Dear Reader, let me give you the lowdown on one of the most happening parties in Bengaluru :
‘The noblest bug and the lowliest insect rubbed wings and antennae at the biggest blast in town……. Mosquitoes hummed the latest hit tunes from Kannada and Hindi movies. A gang of crickets played Mozart’s symphonies. Bees and wasps electrified the party with heavy metal numbers….Bugs jived to the mosquito music. Antennae wiggled, pincers and proboscis waved with the mounting excitement. Thousands of pairs of gossamer wings fluttered….’
No, this is not Page – 3 report, but a para from Monideepa Sahu’s enjoyable book Riddle of the Seventh Stone!
‘Riddle’ is the story of Rishabh the rat and Shashi the spider, who are living a life of contentment in Venkat Thatha’s rare herb shop. Suddenly one night they are transformed into ‘normal children’ and their world of putrid food and sticky cobwebs gives way to a life of daily school, burdensome homework, yucky food, disgusting baths, stifling discipline such other monstrosities.
Fortunately there is a kind of lifeline available – they can return to their life of delectable dustbins and silken delights every night. But there is lot more at stake than just leading a double life. The not so daring Rishabh and the dynamic Shashi have to rescue not only Venkat Thatha, but also the entire city from the evil money lender and property dealer called Shark. And to achieve this they have to crack the Riddle of the Seventh Stone and get to King Kempe Gowda’s fantabulous treasure.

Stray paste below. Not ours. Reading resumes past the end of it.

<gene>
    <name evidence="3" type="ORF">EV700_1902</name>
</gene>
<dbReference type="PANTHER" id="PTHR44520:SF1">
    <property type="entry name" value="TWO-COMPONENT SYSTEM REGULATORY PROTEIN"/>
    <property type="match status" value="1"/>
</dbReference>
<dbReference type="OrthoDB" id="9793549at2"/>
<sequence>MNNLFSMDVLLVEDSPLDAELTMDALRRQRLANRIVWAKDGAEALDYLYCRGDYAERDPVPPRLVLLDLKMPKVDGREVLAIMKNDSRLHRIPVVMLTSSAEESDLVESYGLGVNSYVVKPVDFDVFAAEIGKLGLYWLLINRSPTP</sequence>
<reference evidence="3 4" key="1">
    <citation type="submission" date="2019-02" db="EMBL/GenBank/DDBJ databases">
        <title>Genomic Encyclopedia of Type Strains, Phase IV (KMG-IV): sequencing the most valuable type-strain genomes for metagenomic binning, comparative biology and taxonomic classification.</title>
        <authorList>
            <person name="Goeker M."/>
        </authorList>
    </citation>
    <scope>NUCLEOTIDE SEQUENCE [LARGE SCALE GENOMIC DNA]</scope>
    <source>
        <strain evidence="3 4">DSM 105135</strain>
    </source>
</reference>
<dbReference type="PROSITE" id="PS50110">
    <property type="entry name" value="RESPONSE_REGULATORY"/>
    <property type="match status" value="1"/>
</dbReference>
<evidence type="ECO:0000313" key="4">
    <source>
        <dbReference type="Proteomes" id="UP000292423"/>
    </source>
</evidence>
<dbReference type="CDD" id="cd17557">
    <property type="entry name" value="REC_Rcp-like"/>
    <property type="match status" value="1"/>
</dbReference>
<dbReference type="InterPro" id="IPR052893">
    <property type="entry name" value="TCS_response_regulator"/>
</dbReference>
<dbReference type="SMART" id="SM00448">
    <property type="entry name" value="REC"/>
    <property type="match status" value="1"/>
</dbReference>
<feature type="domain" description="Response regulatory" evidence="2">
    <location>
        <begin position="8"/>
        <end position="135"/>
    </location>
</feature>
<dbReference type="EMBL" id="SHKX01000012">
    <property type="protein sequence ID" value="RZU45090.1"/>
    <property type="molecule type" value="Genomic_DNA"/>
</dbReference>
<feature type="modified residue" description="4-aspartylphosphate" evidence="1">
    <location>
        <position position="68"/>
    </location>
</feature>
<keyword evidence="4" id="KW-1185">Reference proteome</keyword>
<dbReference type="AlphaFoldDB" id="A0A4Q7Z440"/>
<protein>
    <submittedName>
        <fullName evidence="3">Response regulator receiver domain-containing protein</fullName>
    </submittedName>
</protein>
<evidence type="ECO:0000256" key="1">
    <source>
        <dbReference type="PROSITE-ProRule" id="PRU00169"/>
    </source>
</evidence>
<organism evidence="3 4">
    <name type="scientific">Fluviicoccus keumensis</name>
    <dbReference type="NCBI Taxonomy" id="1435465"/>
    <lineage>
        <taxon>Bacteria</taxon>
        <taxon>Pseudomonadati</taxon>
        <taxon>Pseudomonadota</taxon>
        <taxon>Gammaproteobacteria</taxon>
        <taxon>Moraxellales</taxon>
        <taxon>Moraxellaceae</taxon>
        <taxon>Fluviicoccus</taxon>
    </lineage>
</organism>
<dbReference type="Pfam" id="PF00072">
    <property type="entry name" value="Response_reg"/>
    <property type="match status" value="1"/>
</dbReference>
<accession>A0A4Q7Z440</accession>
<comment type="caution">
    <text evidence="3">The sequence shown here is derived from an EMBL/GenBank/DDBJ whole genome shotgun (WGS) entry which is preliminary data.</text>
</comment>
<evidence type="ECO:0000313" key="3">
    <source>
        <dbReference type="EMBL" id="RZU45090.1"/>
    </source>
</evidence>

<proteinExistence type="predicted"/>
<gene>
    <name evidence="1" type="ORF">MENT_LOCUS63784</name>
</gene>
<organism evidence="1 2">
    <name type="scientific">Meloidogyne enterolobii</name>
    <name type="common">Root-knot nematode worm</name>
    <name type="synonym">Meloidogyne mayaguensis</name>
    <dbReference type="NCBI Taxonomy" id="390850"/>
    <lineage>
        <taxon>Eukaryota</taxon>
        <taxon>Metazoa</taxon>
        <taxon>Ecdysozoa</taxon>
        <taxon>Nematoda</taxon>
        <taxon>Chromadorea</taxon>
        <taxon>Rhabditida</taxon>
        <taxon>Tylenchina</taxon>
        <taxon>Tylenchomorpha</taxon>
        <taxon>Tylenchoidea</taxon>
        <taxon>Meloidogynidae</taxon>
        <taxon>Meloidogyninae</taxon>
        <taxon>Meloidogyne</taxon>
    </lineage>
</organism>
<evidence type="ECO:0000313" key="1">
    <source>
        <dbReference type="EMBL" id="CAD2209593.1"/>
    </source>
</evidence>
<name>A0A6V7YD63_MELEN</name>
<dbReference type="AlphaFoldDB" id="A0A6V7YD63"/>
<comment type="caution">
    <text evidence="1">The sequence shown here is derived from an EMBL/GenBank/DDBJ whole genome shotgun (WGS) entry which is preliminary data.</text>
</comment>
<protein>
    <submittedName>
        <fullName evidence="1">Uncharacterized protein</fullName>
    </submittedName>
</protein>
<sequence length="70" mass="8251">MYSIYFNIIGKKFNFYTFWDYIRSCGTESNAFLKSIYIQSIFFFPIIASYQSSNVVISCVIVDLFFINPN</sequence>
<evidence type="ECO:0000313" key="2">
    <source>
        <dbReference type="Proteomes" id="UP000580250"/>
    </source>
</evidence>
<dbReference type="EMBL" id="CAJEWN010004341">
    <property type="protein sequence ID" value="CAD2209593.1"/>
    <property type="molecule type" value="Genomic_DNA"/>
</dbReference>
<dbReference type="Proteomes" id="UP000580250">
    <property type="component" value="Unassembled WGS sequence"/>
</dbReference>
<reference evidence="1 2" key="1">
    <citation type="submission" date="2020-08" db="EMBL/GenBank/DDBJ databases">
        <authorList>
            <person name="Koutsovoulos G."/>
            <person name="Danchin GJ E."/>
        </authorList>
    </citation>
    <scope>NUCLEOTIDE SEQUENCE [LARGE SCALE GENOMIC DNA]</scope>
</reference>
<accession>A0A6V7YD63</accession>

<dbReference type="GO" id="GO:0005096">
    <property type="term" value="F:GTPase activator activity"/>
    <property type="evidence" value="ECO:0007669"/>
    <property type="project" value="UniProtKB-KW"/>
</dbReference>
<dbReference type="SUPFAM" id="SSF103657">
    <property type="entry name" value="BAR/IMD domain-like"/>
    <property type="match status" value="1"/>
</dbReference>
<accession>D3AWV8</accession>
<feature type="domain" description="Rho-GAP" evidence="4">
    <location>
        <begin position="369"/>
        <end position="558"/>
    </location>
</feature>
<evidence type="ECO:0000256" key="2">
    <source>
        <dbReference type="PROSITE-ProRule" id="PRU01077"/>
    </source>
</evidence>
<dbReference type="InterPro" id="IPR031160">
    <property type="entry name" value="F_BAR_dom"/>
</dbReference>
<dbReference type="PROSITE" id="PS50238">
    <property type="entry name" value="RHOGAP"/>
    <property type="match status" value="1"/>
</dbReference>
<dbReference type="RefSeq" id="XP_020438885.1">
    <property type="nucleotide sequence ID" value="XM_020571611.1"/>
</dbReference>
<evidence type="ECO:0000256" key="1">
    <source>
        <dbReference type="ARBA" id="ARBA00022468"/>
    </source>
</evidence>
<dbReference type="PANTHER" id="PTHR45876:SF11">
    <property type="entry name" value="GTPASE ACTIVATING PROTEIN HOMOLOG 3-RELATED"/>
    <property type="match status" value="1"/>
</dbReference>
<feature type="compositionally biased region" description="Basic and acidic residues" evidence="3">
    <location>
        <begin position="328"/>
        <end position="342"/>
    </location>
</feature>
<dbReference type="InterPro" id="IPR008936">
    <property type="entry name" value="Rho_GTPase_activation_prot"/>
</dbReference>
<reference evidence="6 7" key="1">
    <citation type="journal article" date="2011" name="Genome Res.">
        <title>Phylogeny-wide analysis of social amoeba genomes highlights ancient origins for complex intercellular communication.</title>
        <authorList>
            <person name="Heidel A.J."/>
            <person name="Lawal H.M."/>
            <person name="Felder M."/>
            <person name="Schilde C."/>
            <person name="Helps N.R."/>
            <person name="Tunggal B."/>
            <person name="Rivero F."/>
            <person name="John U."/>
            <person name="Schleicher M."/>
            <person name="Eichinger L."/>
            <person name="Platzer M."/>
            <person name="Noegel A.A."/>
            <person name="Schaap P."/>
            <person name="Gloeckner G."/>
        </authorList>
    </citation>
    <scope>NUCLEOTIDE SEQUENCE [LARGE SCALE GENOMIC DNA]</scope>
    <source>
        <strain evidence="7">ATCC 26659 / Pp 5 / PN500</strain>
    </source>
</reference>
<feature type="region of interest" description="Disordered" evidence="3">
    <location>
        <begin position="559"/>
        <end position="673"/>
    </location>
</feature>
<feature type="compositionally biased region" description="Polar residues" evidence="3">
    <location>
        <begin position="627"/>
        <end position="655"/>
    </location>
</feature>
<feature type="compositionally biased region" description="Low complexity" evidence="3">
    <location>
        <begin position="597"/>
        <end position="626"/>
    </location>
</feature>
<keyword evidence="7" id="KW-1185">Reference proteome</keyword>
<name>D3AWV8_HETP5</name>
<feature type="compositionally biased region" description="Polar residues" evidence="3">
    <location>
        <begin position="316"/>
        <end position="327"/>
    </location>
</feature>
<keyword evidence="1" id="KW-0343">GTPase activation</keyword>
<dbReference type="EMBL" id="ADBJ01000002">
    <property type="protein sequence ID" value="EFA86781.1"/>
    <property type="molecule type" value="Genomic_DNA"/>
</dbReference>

The duo, with the help of their new found comrades in arms, Leela and Deepak, and a veritable legion of rodents, mosquitoes, roaches and other creatures of the vermin world launch an all out assault on the evil shark. Do the winsome twosome get to the treasure and smash the shark or do they fall a victim to the evil machinations and sinister designs of the monster in human form? Read this engaging book to find out.
The book touched me at several levels. It is an engrossing tale of adventure, suspense and intrigue. It also raises several issues of human behavior and emotion. How Rishabh, a quiet, shy often blundering boy/rat comes into his own and even manages to impress a girl in his quest for the treasure is an engaging track which runs almost parallel to the main theme. His mentor is a big bandicoot, a Bhisma Pitamah / Dumbledore like figure who is ever ready with his gentle words of wisdom and endearing guidance. The human life which Rishabh hates so much in the beginning slowly begins to charm him. At the end when he is told by the bandicoot that he can live the life of a normal kid and turn into a rat on special occasions, he is more than happy. Shashi on the other hand prefers the world of the web and promises to take care of ‘human and verminkind’ !
The plot is racy and the action, often punctuated with subtle touches of sentiment, never slows down. The interaction among the vermin kind and between the ‘creepy crawlies’ and the ‘bipeds ‘is fascinating. Monideepa takes us deep into the world of the vermin – WWW (Wonderful Wide Web) and V(vermin) Mail!!
The writer has a way with words and clearly enjoys sculpting images with them. She has a great sense of humour and the book is sprinkled with nuggets which make you chuckle and chortle.
The production values, as in all books by Young Zuban, are excellent. The illustrations are attractive. At Rs. 195, the book is a steal!